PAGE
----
Saturday, February 20, 2010

Mad About Haiti; a Respite and Repose in Proverbium

For over six months now I've been working my way through Proverbs on a daily basis reading the chapter corresponding to the day of the month. An unexpected consequence was the sorrow that inevitably accompanied such an endeavor to which I was naively indifferent. The man who sits in the life raft in the midst of the ocean crying “water! water! everywhere! and not a drop to drink!” knows the peril of learning a proverb. For in the revelation of wisdom there is the stark contrast between what ought to be, and what is in my heart. Shock sets in, inevitably followed by despair unless one of two things is accomplished first.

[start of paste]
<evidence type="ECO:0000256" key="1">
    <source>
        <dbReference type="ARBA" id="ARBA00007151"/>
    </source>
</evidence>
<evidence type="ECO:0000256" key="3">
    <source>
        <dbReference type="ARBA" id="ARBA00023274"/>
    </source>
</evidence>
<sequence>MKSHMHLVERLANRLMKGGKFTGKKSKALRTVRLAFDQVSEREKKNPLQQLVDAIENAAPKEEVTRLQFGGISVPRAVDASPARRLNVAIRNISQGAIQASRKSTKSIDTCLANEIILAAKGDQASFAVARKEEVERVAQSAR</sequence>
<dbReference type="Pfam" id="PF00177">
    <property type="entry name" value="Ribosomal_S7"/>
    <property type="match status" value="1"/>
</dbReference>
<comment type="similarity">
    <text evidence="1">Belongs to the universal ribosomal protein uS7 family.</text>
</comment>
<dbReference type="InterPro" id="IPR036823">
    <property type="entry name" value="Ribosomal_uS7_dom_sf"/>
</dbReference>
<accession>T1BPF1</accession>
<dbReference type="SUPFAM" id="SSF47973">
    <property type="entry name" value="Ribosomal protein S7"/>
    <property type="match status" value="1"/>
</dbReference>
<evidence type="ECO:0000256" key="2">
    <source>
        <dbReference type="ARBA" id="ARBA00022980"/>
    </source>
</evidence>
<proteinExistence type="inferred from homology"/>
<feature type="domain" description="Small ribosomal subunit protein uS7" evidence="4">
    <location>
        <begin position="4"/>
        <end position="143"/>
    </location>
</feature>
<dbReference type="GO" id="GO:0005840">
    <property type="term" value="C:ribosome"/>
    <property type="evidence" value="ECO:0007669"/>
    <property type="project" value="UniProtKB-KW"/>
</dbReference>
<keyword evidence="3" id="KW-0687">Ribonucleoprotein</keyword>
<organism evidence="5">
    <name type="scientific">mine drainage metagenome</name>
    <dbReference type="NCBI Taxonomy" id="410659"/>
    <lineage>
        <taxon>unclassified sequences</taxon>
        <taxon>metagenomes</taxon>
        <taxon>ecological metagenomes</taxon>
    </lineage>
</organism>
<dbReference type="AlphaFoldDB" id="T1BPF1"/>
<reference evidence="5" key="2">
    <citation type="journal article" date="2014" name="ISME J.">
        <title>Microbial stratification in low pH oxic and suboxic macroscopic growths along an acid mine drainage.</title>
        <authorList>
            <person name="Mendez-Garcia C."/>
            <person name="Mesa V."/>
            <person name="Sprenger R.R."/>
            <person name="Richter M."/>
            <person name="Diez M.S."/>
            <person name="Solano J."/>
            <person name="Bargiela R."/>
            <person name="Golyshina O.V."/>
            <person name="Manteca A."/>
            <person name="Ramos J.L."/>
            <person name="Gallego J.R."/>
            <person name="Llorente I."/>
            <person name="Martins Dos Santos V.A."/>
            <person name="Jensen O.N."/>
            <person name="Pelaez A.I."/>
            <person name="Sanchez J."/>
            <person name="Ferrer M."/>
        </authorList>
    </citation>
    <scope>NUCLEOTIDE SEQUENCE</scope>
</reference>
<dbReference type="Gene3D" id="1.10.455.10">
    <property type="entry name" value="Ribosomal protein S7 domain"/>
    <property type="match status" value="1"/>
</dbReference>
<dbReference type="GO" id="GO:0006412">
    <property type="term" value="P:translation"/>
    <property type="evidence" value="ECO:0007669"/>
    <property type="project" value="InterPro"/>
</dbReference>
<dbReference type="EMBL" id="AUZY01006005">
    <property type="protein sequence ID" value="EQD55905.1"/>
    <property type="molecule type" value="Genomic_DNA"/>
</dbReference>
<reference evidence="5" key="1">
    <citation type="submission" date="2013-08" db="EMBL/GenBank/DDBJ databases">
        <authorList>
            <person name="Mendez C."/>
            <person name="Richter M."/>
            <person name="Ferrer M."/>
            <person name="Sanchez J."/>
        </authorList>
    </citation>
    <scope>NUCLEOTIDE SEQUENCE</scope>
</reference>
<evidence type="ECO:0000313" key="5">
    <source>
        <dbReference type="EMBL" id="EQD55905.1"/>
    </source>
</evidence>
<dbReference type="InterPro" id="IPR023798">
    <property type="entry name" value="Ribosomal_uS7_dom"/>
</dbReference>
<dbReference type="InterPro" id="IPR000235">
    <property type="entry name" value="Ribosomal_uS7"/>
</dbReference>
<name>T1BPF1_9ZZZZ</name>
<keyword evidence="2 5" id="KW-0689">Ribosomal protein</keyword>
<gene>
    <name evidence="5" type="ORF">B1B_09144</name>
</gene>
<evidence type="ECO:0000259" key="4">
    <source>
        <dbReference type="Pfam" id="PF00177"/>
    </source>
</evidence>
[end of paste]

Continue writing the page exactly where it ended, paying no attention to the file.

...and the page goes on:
There are those who will invariably have not a little success through the efforts of their own will. These self assured souls might persist steadfastly for years and years, if not a lifetime, in the work of becoming a more wise person. And then there are those who will see something different in the proverb which escapes the natural man. The heart of the man is revealed in proverbs; that is, the heart of a humble man looking into the mind of God. I have looked into the mind of God and it is a fearful thing. And I have been humbled.

For this reason I revisit my frustration with Haiti and those who love sinners more than brothers and sisters. While my frustration has not subsided, rather it is more hot than ever, I see the rashness of my words and understand now that fools will not hear wisdom; lovers of the world will not recognize correction. My words are wasted if I intend to change the heart of one who loves the world more than they love God within their brother. Yet, sadder than this is that I have left myself open to criticism by unnecessarily including harsh language. My speech has not been seasoned with grace and love and patience. I regret this.